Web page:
03 April 2007

Women's Petition Organisers Arrested

As the Iran hostage drama drags on, life continues much as normal for the Iranian population. For two women who were collecting signatures in support of a petition to reform Iranian laws that discriminate against women, this has meant their arrest. Charged with "actions against national security," the two women are members of the One Million Signatures Campaign which aims to educate women in Iran about their legal rights and promote reform of discriminatory laws. This follows the arrest ahead of last month's international women's day of more than 30 women protesters, who were subsequently released.

As we look at the state of the country today, it is worth recalling that a century ago Iran made real advances towards the emancipation of women. In 1906, seven years before our Emily Davison was killed during the Derby after she ran out in front of the King's horse, Iran's Mrs Jahangeer threw herself in front of the Shah's carriage demanding gender equality and warning him to adopt the proposed constitution. In January 1953, the democratically elected government of Mohammad Mossadegh, soon to be overthrown in a joint British-CIA coup, proposed in Parliament to give women the vote, and Iranian women won legal rights before the Revolution that are still rare across the rest of the Muslim world today.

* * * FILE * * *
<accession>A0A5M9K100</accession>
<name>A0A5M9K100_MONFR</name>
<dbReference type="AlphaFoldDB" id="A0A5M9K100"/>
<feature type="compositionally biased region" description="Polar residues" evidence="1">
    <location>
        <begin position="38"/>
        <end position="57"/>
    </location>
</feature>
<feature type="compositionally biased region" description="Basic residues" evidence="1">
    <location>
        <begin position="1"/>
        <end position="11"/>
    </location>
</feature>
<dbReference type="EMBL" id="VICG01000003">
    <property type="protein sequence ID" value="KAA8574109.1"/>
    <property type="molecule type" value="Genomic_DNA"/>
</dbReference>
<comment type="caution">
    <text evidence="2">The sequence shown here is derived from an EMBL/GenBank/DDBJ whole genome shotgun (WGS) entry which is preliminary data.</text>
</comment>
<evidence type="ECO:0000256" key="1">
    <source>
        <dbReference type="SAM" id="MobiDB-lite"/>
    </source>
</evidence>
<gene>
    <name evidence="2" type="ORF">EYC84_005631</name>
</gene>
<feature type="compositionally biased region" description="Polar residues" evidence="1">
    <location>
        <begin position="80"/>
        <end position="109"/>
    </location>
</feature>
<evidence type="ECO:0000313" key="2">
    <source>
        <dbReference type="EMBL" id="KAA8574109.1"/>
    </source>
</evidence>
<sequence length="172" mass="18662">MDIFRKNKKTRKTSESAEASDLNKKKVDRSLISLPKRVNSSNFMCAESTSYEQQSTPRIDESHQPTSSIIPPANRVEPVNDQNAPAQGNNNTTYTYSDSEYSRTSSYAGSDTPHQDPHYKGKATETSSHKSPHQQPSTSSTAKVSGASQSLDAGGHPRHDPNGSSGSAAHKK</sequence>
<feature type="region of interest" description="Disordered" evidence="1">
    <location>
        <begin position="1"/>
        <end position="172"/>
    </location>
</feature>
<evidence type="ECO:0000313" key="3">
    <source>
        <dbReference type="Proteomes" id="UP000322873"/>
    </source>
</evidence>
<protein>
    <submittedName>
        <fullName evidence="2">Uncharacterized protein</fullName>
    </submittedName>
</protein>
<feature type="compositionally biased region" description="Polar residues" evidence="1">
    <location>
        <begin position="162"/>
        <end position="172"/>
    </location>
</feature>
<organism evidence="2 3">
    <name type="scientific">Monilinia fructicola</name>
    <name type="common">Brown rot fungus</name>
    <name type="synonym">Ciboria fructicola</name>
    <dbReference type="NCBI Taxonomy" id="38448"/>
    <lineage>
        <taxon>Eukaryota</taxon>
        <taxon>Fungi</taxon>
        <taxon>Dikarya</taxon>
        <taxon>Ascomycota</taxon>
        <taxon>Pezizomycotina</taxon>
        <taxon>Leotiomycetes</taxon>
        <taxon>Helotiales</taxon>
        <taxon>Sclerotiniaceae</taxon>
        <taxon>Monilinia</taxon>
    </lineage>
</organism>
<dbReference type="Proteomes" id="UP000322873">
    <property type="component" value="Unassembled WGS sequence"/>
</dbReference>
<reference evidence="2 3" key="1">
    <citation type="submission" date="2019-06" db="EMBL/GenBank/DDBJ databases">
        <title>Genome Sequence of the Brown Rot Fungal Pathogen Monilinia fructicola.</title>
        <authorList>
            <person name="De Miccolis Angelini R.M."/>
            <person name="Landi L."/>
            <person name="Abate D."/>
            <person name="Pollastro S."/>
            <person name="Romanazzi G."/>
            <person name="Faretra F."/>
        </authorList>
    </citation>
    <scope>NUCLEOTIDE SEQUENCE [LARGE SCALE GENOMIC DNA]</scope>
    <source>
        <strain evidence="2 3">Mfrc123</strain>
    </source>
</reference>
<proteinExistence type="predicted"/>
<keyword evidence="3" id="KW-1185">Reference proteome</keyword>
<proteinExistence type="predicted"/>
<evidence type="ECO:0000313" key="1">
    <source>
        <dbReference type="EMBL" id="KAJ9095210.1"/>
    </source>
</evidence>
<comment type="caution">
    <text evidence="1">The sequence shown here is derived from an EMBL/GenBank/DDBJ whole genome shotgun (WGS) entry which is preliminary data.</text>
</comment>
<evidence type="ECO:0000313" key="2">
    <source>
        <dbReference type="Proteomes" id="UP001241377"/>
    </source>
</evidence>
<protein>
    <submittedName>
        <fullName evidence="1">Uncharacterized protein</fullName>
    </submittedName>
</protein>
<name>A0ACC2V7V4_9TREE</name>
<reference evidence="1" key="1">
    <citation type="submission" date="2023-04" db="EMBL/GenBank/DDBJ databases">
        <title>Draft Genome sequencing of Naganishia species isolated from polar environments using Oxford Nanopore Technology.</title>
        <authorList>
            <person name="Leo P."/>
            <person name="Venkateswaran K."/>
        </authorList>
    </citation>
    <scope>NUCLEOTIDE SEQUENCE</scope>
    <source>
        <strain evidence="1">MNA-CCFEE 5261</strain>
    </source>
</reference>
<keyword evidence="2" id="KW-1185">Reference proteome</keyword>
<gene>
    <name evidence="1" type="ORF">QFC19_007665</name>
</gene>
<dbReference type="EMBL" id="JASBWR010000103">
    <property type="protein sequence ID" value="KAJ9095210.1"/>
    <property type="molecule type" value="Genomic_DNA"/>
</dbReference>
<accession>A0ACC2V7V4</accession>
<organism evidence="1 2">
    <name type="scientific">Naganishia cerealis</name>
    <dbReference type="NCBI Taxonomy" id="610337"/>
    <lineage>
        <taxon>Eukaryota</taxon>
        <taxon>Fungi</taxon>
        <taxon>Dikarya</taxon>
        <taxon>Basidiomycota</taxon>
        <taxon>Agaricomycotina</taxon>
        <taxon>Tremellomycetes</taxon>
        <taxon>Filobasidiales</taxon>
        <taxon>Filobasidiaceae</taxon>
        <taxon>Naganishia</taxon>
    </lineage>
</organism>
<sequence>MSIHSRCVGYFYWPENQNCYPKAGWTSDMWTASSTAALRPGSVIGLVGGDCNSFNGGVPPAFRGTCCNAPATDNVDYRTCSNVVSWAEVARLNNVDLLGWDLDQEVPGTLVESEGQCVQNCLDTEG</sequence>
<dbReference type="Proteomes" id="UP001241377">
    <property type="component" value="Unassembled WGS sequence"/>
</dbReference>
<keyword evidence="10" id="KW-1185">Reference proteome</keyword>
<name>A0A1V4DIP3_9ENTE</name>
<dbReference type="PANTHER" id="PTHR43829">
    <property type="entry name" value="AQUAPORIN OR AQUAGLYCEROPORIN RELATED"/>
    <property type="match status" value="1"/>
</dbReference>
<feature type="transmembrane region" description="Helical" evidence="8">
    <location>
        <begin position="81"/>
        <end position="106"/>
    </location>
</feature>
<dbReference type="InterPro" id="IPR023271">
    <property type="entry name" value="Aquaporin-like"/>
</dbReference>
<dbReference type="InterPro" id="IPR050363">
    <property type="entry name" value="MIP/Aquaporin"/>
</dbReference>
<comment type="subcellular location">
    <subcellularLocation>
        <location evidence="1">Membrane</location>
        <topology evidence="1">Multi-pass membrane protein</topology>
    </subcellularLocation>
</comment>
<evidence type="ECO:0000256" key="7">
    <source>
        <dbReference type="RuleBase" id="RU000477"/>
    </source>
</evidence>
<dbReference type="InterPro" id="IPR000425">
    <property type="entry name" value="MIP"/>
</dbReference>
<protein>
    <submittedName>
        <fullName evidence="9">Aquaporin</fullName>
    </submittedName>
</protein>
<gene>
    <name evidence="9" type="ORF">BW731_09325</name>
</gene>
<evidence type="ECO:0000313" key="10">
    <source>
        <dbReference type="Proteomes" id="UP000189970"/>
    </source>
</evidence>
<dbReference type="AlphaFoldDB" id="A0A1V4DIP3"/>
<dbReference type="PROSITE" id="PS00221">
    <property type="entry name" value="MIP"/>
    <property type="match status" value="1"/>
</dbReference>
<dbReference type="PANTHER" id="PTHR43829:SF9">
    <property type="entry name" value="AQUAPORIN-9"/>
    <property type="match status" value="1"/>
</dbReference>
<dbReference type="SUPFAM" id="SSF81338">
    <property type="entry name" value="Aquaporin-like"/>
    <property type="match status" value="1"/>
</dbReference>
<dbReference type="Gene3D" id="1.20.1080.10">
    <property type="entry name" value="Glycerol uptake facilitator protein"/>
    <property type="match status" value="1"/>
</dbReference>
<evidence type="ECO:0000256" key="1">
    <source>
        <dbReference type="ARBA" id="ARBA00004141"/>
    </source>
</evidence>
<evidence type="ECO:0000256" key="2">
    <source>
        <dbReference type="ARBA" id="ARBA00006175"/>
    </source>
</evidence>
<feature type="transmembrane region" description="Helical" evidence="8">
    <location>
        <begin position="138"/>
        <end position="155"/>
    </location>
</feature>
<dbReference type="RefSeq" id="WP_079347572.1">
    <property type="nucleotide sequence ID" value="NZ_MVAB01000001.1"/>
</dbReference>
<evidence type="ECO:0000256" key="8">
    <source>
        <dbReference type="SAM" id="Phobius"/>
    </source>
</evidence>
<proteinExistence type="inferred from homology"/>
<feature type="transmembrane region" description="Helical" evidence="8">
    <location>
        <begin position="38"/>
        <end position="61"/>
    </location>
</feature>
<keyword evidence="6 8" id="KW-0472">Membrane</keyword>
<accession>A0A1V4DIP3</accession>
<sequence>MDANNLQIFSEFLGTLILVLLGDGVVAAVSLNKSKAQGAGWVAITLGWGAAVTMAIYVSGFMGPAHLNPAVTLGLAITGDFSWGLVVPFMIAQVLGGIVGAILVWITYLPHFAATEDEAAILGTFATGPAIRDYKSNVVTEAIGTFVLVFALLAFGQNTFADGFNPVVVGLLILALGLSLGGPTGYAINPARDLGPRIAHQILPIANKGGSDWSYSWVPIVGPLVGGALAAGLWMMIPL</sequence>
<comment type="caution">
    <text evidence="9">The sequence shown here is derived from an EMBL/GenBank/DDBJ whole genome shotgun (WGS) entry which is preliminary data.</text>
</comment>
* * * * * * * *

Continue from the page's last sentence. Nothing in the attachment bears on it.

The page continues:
So, if you join the free the navy 15 protest Wednesday evening, spare a thought for the citizens of Iran, who may be mobilised to protest against us Brits*, but are not free to protest about other matters that might in fact be closer to their hearts.

* I often remember a story John Simpson tells of how he walked through a rabid crowd of Iranians chanting "Death to America! Death to Britain!" only to be stopped and asked where he was from. When he hesitatingly responded that he was British, he says the man's visage was transformed to one of friendship as he welcomed John to their country, before turning back to the protest with more chants of "Death to Britain!" That anecdote captures the spirit of Iran perfectly :-)